Grumbling Fur

Cafe Oto

Thanks to Spoonfed for the photo

Daniel O’Sullivan and Alexander Tucker – that’s Grumbling Fur to you sonny – have garnered immense kudos during 2013 for their acid synth folk odyssey Glynnaestra, so it was truly righteous to see them in such fine form in front of a packed and appreciative crowd at Café Oto.

On record, Grumbling Fur’s sound crosses faded synth washes and elegiac melodies with a kind of queasy psychedelia that’s indebted to Coil’s dark magick. Listening to it I often feel a kind of trippy tension, like wondering through a grimy, hallucinatory landscape while something sinister and horrible lurks at the edges of my vision.

I was curious to see how the duo would shape up live. Initial YouTube research wasn’t that encouraging. Footage of previous gigs showed two studious looking blokes, seated, fiddling with knobs.

That’ll learn me, won’t it? It was actually bloody great. Café Oto’s petite but powerful PA gave the chaps a chance to chunk up the beats and jettisoning the nightmarish magickal voyaging for a sinuous wobbling groove that shook the rain off our shoulders and offset the duo’s violin and e-bowed guitar drones perfectly.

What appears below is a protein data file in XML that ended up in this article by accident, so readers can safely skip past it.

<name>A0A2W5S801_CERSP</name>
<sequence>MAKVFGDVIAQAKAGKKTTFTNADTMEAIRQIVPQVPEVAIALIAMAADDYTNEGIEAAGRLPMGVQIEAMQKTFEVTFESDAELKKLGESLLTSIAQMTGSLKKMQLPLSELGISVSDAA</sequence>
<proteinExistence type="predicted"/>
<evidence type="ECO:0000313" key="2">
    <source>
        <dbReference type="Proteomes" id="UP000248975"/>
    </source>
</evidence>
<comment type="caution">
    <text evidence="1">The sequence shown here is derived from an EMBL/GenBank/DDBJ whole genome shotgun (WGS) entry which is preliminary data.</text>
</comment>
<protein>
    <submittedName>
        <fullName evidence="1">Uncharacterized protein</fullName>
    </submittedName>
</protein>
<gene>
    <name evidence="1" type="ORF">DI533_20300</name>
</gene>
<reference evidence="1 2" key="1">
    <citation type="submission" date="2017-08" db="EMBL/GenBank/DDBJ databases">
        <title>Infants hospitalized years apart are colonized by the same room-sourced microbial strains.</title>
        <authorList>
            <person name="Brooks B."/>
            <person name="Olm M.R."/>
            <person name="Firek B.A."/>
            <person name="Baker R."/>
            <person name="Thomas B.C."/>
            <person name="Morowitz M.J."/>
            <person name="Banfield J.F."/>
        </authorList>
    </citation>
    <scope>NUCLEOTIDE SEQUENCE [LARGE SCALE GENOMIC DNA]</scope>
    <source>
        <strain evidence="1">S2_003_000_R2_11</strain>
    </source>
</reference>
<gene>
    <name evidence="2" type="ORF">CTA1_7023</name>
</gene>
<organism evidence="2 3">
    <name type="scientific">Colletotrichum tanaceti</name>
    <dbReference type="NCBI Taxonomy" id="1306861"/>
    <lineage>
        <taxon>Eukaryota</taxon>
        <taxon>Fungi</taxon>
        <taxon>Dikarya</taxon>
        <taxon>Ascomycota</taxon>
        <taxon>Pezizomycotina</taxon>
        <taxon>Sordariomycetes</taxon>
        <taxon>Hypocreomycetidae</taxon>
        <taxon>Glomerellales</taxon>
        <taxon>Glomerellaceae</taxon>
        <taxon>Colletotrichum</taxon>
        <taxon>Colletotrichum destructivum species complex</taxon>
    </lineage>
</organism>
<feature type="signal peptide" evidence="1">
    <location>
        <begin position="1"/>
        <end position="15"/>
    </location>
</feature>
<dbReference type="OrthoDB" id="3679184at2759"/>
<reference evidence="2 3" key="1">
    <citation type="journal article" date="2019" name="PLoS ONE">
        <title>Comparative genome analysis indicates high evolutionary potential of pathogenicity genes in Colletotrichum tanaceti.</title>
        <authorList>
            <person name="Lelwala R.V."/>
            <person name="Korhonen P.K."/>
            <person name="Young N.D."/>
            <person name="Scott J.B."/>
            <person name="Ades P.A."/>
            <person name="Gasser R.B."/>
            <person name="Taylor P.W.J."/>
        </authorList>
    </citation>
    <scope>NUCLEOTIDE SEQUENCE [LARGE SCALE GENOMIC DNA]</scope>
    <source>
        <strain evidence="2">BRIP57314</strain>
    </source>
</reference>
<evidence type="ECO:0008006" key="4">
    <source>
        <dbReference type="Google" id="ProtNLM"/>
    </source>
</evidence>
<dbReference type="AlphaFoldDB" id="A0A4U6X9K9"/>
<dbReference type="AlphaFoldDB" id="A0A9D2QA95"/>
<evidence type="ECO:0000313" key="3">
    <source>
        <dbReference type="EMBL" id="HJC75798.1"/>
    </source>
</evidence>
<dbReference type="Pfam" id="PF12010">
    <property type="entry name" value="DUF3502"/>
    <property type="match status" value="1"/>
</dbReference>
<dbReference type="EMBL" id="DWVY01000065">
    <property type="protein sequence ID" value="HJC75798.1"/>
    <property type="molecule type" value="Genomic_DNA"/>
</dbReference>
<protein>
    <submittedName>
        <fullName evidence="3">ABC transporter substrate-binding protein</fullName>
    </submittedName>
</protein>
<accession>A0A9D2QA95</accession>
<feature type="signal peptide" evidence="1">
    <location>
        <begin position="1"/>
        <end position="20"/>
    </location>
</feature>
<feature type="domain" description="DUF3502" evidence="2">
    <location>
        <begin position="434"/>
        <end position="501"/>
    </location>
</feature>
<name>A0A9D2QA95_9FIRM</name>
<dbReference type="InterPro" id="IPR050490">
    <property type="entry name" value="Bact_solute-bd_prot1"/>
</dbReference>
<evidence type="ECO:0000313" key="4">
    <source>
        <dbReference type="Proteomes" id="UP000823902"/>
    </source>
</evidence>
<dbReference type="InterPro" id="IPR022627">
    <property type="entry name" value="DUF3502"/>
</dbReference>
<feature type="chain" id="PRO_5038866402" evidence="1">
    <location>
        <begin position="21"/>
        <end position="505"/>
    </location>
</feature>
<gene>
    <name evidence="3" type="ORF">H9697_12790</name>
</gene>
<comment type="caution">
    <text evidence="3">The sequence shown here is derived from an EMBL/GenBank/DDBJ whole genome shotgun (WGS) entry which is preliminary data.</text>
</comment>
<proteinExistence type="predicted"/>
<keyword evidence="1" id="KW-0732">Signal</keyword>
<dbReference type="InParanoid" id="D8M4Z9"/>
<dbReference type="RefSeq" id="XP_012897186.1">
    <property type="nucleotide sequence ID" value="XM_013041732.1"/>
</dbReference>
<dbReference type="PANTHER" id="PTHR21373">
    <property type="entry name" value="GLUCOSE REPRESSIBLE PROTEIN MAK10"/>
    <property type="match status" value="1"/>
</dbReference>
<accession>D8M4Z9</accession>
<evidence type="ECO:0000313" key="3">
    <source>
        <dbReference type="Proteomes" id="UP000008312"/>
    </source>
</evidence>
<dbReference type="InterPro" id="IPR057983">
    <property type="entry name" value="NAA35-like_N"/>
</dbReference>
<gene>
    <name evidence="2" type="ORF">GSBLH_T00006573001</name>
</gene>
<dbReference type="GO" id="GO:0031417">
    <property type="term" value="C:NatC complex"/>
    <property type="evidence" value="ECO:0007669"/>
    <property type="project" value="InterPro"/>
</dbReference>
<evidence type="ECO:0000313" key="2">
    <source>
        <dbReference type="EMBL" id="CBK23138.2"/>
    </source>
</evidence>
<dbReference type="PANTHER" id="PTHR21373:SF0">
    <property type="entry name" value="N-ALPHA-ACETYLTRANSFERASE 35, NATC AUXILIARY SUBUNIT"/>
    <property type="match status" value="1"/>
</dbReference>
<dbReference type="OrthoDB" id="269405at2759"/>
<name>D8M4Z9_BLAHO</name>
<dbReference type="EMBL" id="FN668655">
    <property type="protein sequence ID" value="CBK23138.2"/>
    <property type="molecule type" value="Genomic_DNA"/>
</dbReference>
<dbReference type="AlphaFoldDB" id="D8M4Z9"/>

An early salvo of ‘Protogenesis’, ‘Dancing Light’ and ‘The Ballard Of Roy Batty’ was marvellously burbling and funky. ‘Dancing Light’ in particular set me off on some kind of MDMA-style grinning rush despite having only ingested a jug of strong coffee, a lamb casserole and half a lager earlier in the evening.

The band’s onstage affable presence and some sly between-song chat helps build the love as well, although I can’t possibly repeat their Charlemagne Palestine anecdote.

There were some new – or at least unfamiliar – songs to whet our taste for Grumbling Fur’s next phase. ‘Golden Simon’ was a delight, with a synth line that sounded like it was written by an impressively stern lady in charge of a roomful of men in white coats operating computers the size of fridges.

‘Double Man’, meanwhile, was a dubby wonder, the half time beats and echoes putting a brake on our inner city pressure  and strife and sending us home with a bounce in our brains and a shaft of hazy sunshine in our hearts.

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